Thanks.

kwiley
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Re: No luck with SPI

Post by kwiley » Fri May 18, 2018 5:20 pm

Oh, I'm rereading your response, and since you were responding to my claim that the two buses both react to changes even though only one was connected, that means you were referring to floating pins on the PyBoard, not the shield. Do you believe I need to pull additional pins on the PyBoard itself low or high, in addition to the pins directly relevant to SPI comms?

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Re: No luck with SPI

Post by kwiley » Fri May 18, 2018 8:28 pm

If anyone is curious about my progress on this problem, I have gotten it to work by going directly to the machine module for SPI control. Attempting to operate SPI via the pyb module fails while identical code (modulo slight SPI naming differences) works via the machine module. Printing the spi object in each case shows some of the initial settings (bus, mode, baudrate, prescaler, polarity, phase, and bits, but no other settings are shown) and those shown seem to be in agreement across the two modules given nonparameterized spi creations (aside from the required bus parameter of course, and in the pyb case, the SPI.MASTER parameter obviously). I left baudrate, prescaler, polarity, phase, bits, firstbit all unstated (default), which appear to be correct for the particular SPI device I'm using.

I may be wrong about the following conclusion, but it appears by my experience so far that the higher level pyb.SPI module (which I presume simply wraps machine.SPI for all internal operations) is not working properly even though the lower lever machine.SPI module works fine. I'm sure I'm wrong because such an obviously DOA problem (pyb.SPI simply doesn't work as far as I can tell) would have been discovered and fixed long before making its way into release code, but I'm not sure how I'm wrong at this point. machine.SPI works and pyb.SPI doesn't, or so it seems (I'm sure this isn't the correct conclusion, but that's what I see).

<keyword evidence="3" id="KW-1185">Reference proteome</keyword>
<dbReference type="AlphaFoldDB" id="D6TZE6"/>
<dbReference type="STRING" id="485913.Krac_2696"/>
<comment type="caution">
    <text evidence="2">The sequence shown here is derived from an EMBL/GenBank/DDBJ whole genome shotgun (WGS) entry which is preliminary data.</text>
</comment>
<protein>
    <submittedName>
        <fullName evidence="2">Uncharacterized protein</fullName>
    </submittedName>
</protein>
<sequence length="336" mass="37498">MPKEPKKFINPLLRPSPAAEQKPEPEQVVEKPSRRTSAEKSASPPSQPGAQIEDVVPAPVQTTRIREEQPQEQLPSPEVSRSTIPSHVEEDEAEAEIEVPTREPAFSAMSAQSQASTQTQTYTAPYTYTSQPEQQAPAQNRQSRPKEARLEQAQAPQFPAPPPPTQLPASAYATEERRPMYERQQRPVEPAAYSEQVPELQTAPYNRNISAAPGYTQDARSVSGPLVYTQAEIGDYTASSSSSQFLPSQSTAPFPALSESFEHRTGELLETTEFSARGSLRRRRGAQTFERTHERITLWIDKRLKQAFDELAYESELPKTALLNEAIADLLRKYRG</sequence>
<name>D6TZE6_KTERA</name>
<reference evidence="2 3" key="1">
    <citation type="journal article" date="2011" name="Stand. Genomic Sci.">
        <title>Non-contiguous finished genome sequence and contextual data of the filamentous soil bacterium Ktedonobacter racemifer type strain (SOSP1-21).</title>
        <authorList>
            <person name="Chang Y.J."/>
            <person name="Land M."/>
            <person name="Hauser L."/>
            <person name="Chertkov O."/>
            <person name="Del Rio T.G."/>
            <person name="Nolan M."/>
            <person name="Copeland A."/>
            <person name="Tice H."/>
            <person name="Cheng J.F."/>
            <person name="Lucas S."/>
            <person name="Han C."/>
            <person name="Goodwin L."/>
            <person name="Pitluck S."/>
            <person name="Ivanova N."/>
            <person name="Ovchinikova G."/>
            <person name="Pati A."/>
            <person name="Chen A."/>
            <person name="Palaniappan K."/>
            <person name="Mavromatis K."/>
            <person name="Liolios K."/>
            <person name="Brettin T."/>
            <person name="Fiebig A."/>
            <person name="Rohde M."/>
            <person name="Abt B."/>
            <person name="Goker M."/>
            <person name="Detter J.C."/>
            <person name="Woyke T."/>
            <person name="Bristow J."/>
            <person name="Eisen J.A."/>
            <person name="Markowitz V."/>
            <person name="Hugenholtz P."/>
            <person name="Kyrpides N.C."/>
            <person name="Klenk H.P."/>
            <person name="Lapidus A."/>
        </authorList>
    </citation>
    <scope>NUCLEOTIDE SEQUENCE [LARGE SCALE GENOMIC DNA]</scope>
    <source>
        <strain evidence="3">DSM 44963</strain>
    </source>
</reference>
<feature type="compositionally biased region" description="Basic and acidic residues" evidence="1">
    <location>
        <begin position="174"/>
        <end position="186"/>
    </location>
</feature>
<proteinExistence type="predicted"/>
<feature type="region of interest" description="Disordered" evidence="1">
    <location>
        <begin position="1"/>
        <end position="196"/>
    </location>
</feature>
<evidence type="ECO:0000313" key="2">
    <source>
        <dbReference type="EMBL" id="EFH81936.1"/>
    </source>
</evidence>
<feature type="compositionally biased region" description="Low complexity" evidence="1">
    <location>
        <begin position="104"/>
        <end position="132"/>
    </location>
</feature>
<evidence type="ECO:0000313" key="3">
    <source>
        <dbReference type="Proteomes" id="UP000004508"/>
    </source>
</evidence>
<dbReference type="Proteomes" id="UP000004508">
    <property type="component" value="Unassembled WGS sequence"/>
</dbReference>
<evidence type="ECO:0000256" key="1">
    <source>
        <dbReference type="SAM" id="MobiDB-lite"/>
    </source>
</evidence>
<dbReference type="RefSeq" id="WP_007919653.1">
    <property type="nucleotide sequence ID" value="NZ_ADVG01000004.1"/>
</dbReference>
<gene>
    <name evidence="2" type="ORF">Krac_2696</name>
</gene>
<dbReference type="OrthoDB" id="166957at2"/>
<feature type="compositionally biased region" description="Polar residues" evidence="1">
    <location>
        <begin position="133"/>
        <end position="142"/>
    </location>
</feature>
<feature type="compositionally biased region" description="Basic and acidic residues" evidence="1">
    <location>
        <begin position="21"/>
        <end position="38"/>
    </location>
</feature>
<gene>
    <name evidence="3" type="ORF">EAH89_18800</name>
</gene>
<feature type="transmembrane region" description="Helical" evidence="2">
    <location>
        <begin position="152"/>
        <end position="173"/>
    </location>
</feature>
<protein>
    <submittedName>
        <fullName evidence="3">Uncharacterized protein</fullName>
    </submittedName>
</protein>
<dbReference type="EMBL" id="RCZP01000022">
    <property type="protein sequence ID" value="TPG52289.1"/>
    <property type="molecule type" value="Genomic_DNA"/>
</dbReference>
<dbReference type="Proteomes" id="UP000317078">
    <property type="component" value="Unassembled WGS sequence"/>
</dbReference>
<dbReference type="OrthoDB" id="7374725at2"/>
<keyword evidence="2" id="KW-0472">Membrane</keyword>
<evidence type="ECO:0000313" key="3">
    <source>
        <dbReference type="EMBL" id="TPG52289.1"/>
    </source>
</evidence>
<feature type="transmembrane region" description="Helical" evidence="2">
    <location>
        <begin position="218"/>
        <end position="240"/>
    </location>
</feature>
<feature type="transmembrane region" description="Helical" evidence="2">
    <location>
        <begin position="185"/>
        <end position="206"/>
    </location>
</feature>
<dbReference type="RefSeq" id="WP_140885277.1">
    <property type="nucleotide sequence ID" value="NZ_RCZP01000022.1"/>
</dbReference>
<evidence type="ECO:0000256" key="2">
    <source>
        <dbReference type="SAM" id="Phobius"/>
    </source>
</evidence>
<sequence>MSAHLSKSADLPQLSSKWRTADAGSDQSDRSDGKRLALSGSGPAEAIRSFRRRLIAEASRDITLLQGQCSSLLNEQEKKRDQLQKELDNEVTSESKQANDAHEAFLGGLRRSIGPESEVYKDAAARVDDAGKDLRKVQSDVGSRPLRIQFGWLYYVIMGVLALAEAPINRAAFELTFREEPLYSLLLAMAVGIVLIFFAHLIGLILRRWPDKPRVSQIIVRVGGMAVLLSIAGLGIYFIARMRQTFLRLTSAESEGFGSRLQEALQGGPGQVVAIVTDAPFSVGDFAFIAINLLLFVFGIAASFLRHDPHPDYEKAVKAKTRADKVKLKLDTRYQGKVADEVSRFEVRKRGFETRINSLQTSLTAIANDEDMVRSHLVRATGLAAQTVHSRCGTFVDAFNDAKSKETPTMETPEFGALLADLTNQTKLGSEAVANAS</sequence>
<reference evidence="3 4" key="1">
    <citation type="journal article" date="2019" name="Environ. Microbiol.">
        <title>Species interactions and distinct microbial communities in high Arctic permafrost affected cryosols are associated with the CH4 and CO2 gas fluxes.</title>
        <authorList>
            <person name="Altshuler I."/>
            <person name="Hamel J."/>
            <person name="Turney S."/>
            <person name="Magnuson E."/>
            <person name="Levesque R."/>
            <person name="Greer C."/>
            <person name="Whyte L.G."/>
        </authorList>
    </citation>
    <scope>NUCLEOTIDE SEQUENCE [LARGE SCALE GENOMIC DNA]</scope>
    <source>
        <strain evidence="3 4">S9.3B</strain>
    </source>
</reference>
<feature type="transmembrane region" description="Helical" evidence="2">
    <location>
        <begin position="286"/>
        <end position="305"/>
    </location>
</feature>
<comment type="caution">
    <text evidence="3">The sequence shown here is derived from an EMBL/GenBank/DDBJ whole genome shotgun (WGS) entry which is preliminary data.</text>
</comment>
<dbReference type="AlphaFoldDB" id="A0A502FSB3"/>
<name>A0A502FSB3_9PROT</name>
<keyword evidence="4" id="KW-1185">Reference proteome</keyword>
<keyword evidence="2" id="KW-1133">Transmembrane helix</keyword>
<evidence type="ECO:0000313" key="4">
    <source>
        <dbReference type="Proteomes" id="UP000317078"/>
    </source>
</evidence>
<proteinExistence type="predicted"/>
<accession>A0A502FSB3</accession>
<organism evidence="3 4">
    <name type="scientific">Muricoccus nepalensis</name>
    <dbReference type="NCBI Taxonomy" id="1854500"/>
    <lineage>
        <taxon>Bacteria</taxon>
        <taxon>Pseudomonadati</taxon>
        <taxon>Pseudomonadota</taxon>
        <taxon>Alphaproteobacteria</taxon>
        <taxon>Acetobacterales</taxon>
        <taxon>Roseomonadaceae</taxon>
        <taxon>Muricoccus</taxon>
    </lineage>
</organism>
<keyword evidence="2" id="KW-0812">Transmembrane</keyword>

I'm currently running v1.9.4. I had been testing with v.1.9.2 and briefly with v1.9.3 as well, all with the same problem. I didn't try the machine.SPI fix until after upgrading to v1.9.4 (hoping the firmware upgrade would fix the problem, only then trying machine.SPI after that didn't fix it). I haven't yet firmwared back to .2 or .3 to see if this recently discovered fix of using machine.SPI would fix the problem with those older versions.

Any thoughts on this?

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Re: No luck with SPI

Post by pythoncoder » Mon May 21, 2018 6:53 am

When I referred to pullups it was on the Pyboard and it was intended to explain your results reading from an SPI bus which was not connected to hardware. There is no general requirement to use pullups.

Regarding the libraries pyb was developed first when MicroPython had only one target: the Pyboard. When MicroPython was ported to multiple targets machine was developed as an attempt at a host-independent abstraction of the various interfaces.

SPI is widely used under both libraries and it's unlikely that you've encountered a fundamental problem with either, but it's hard to be specific about your problem without more details.
Peter Hinch